BB Creams and other Asian beauty rituals we’re copying

Asian women are known and envied by many across the world for their nearly flawless complexions and undying dedication to beauty. So what’s their secret, and how do they stay looking so young? Peep these three Asian beauty rituals that are currently trending in the US and find out why Americans love them.

Beautiful Asian woman

Skin lightening product

Long considered a symbol of youth and beauty by Asian women, what began as a trend (skin lightening) is quickly becoming a universal beauty standard, explains beauty industry publicist and model Elise Hamamoto. “The latest skin brightening serums fortunately have replaced hydroquinone with drug-free substitutes. I like to apply mine before my anti-aging serum and follow up with an application of day cream. I then put on my makeup,” she says. Both sides of Elise’s family are from Japan, so it makes perfect sense that she first learned from her grandmother to include skin brightening treatments in her evening skin care routine — after cleansing and before a night cream — for an additional radiance boost.

BB creams

Popularized by Korean actresses who swear by the miracle product, BB creams (or Blemish Balms as they’re otherwise known) have really taken off here in the US. “BB Creams are great in that they function as a moisturizer, foundation, primer and SPF all in one,” says TV and film makeup artist and President/CEO of Advanced Mineral Makeup, Annie Mayo. While their Asian counterparts typically contain skin whitening ingredients, most of the Western BB creams do not. “Essentially, they’re a do-it-all product and since Americans want things done fast and easy, I think that’s why they’re so fascinated by them,” notes Annie.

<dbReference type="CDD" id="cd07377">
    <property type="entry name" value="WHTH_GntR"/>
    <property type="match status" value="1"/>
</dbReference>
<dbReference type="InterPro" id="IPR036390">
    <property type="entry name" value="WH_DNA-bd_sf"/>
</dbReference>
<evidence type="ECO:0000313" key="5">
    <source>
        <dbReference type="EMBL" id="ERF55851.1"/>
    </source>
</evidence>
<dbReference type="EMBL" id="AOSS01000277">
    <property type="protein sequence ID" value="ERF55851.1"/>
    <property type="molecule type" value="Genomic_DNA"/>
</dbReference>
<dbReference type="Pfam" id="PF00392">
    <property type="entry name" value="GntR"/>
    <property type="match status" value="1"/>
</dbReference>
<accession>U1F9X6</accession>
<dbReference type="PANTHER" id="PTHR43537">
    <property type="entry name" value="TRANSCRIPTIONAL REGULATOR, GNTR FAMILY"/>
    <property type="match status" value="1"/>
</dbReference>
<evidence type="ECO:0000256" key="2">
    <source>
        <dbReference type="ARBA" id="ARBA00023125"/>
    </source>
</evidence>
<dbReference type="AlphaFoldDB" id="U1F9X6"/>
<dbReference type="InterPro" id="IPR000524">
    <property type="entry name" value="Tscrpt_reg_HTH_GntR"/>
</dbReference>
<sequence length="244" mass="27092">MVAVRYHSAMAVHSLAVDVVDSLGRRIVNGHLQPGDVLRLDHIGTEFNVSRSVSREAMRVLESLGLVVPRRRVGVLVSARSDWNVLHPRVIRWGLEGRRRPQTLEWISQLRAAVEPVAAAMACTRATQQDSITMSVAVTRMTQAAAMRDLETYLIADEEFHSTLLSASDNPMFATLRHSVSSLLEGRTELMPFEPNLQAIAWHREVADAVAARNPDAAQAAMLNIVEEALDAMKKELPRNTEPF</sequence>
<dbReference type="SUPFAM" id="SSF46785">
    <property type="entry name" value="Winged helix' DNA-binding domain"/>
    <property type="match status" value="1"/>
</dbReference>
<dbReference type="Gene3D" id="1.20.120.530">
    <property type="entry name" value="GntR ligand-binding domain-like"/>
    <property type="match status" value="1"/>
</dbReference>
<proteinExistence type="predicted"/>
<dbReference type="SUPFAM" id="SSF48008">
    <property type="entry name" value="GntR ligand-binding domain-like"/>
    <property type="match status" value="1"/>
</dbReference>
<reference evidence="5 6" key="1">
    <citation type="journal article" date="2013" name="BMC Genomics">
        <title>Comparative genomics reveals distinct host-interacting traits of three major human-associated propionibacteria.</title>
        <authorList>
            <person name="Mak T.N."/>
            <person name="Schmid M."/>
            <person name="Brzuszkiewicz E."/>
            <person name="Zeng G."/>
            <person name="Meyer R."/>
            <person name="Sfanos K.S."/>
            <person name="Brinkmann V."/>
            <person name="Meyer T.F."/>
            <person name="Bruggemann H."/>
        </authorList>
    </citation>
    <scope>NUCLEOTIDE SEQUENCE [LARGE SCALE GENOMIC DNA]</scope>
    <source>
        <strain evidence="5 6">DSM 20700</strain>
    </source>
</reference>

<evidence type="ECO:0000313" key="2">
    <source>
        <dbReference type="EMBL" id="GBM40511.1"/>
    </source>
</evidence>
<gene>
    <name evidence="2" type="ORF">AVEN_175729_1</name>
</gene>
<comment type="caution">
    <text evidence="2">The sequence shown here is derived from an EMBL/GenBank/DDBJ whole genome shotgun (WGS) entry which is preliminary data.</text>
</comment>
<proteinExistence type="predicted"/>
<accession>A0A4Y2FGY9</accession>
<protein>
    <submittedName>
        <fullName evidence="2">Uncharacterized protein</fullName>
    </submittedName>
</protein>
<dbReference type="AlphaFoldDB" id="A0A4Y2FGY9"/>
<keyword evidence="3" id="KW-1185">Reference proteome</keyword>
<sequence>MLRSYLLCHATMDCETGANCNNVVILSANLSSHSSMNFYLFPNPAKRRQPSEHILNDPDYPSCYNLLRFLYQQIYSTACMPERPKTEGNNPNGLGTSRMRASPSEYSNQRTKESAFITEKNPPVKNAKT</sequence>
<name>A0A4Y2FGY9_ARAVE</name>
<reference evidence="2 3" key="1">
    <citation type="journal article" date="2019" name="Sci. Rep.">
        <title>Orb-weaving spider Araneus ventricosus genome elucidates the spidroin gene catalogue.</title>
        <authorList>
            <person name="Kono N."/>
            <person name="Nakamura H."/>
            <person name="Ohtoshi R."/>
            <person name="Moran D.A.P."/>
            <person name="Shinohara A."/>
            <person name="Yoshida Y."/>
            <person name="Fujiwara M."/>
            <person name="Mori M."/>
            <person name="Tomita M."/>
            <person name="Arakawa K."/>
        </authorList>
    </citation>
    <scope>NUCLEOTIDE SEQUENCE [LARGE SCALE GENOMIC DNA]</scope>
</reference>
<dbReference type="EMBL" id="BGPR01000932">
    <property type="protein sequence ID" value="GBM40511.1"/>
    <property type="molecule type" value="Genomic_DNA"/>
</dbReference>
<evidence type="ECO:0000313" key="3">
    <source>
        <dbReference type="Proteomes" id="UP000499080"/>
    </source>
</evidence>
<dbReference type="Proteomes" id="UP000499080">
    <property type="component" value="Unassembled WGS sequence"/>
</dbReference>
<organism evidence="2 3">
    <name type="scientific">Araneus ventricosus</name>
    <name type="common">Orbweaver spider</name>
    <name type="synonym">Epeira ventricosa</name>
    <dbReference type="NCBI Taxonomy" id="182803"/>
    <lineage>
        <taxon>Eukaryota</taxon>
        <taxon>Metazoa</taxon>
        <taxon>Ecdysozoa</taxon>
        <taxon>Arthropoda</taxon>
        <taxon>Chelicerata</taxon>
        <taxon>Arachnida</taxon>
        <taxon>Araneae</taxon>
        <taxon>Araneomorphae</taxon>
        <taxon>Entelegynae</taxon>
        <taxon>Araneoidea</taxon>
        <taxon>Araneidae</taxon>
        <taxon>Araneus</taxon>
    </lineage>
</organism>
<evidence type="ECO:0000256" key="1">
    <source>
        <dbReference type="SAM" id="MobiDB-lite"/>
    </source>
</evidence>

Eyelash extensions

Forget strips of fake lashes that only last for a night or your plain old lengthening mascara. The latest trend in fringe hails from Asia and is much more permanent (okay, semi-permanent actually): eyelash extensions. Using some glue and a pair of tweezers, individual hairs are applied to your own (by a trained professional, of course), giving your lashes a longer, thicker, more dramatic look. The only catch is, the process typically takes between one to two hours and can range anywhere from $100 to $500! While this may seem like a steep price to pay for some, if your lashes are short and sparse like many Asian women, the cost could be well worth it.

Tell us

Which Asian beauty trend have you tried? Share in the comments below!

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